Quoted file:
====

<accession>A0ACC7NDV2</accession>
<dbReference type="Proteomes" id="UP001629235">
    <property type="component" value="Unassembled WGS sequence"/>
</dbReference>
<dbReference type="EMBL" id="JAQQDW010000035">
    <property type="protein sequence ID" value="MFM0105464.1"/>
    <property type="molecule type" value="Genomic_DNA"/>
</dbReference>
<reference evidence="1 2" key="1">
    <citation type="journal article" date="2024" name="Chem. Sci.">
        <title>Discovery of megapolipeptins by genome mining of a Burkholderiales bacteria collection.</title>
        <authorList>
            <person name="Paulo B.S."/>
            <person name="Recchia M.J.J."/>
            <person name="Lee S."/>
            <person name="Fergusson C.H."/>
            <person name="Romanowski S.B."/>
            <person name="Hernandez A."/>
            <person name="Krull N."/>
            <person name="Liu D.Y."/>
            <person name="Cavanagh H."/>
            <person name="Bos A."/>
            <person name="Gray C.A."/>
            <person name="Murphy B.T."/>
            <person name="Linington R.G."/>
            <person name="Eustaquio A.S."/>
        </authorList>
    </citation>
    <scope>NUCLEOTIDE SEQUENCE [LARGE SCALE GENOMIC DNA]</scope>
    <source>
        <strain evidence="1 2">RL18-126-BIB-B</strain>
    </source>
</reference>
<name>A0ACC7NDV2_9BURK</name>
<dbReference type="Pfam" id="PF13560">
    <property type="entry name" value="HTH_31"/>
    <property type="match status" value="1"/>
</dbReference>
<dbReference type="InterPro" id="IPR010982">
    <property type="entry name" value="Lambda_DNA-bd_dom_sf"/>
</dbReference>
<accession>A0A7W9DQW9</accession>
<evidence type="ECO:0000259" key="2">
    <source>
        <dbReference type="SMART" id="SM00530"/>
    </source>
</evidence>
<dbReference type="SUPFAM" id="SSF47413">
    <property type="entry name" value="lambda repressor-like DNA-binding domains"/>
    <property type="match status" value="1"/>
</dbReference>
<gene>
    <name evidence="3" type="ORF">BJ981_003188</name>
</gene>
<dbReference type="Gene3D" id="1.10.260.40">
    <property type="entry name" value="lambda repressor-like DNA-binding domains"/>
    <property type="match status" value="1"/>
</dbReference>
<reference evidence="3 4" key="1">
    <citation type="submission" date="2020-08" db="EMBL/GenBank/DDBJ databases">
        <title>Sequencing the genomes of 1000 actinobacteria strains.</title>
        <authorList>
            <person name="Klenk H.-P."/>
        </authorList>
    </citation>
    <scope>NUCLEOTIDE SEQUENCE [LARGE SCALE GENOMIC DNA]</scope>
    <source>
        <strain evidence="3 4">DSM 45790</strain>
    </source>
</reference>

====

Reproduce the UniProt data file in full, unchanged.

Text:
<accession>A0ACC7NDV2</accession>
<dbReference type="Proteomes" id="UP001629235">
    <property type="component" value="Unassembled WGS sequence"/>
</dbReference>
<dbReference type="EMBL" id="JAQQDW010000035">
    <property type="protein sequence ID" value="MFM0105464.1"/>
    <property type="molecule type" value="Genomic_DNA"/>
</dbReference>
<reference evidence="1 2" key="1">
    <citation type="journal article" date="2024" name="Chem. Sci.">
        <title>Discovery of megapolipeptins by genome mining of a Burkholderiales bacteria collection.</title>
        <authorList>
            <person name="Paulo B.S."/>
            <person name="Recchia M.J.J."/>
            <person name="Lee S."/>
            <person name="Fergusson C.H."/>
            <person name="Romanowski S.B."/>
            <person name="Hernandez A."/>
            <person name="Krull N."/>
            <person name="Liu D.Y."/>
            <person name="Cavanagh H."/>
            <person name="Bos A."/>
            <person name="Gray C.A."/>
            <person name="Murphy B.T."/>
            <person name="Linington R.G."/>
            <person name="Eustaquio A.S."/>
        </authorList>
    </citation>
    <scope>NUCLEOTIDE SEQUENCE [LARGE SCALE GENOMIC DNA]</scope>
    <source>
        <strain evidence="1 2">RL18-126-BIB-B</strain>
    </source>
</reference>
<name>A0ACC7NDV2_9BURK</name>
<dbReference type="Pfam" id="PF13560">
    <property type="entry name" value="HTH_31"/>
    <property type="match status" value="1"/>
</dbReference>
<dbReference type="InterPro" id="IPR010982">
    <property type="entry name" value="Lambda_DNA-bd_dom_sf"/>
</dbReference>
<accession>A0A7W9DQW9</accession>
<evidence type="ECO:0000259" key="2">
    <source>
        <dbReference type="SMART" id="SM00530"/>
    </source>
</evidence>
<dbReference type="SUPFAM" id="SSF47413">
    <property type="entry name" value="lambda repressor-like DNA-binding domains"/>
    <property type="match status" value="1"/>
</dbReference>
<gene>
    <name evidence="3" type="ORF">BJ981_003188</name>
</gene>
<dbReference type="Gene3D" id="1.10.260.40">
    <property type="entry name" value="lambda repressor-like DNA-binding domains"/>
    <property type="match status" value="1"/>
</dbReference>
<reference evidence="3 4" key="1">
    <citation type="submission" date="2020-08" db="EMBL/GenBank/DDBJ databases">
        <title>Sequencing the genomes of 1000 actinobacteria strains.</title>
        <authorList>
            <person name="Klenk H.-P."/>
        </authorList>
    </citation>
    <scope>NUCLEOTIDE SEQUENCE [LARGE SCALE GENOMIC DNA]</scope>
    <source>
        <strain evidence="3 4">DSM 45790</strain>
    </source>
</reference>